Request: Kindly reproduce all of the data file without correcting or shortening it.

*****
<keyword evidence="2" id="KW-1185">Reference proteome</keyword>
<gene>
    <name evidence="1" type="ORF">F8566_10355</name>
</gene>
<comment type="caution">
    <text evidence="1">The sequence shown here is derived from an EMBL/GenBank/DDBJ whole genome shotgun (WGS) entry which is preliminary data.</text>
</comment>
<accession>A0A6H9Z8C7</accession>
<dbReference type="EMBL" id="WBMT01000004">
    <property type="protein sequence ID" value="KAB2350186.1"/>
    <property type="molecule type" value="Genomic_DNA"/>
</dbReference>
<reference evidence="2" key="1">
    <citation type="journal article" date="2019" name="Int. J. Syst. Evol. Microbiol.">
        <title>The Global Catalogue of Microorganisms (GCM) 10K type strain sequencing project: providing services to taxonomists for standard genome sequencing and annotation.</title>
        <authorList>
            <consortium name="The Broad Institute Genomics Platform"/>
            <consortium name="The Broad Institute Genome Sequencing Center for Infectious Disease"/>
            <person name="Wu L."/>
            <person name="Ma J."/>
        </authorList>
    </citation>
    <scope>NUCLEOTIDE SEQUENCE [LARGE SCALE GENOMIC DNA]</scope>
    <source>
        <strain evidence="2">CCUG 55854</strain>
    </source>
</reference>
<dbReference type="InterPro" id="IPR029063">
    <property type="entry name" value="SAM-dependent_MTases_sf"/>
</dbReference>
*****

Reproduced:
<keyword evidence="2" id="KW-1185">Reference proteome</keyword>
<gene>
    <name evidence="1" type="ORF">F8566_10355</name>
</gene>
<comment type="caution">
    <text evidence="1">The sequence shown here is derived from an EMBL/GenBank/DDBJ whole genome shotgun (WGS) entry which is preliminary data.</text>
</comment>
<accession>A0A6H9Z8C7</accession>
<dbReference type="EMBL" id="WBMT01000004">
    <property type="protein sequence ID" value="KAB2350186.1"/>
    <property type="molecule type" value="Genomic_DNA"/>
</dbReference>
<reference evidence="2" key="1">
    <citation type="journal article" date="2019" name="Int. J. Syst. Evol. Microbiol.">
        <title>The Global Catalogue of Microorganisms (GCM) 10K type strain sequencing project: providing services to taxonomists for standard genome sequencing and annotation.</title>
        <authorList>
            <consortium name="The Broad Institute Genomics Platform"/>
            <consortium name="The Broad Institute Genome Sequencing Center for Infectious Disease"/>
            <person name="Wu L."/>
            <person name="Ma J."/>
        </authorList>
    </citation>
    <scope>NUCLEOTIDE SEQUENCE [LARGE SCALE GENOMIC DNA]</scope>
    <source>
        <strain evidence="2">CCUG 55854</strain>
    </source>
</reference>
<dbReference type="InterPro" id="IPR029063">
    <property type="entry name" value="SAM-dependent_MTases_sf"/>
</dbReference>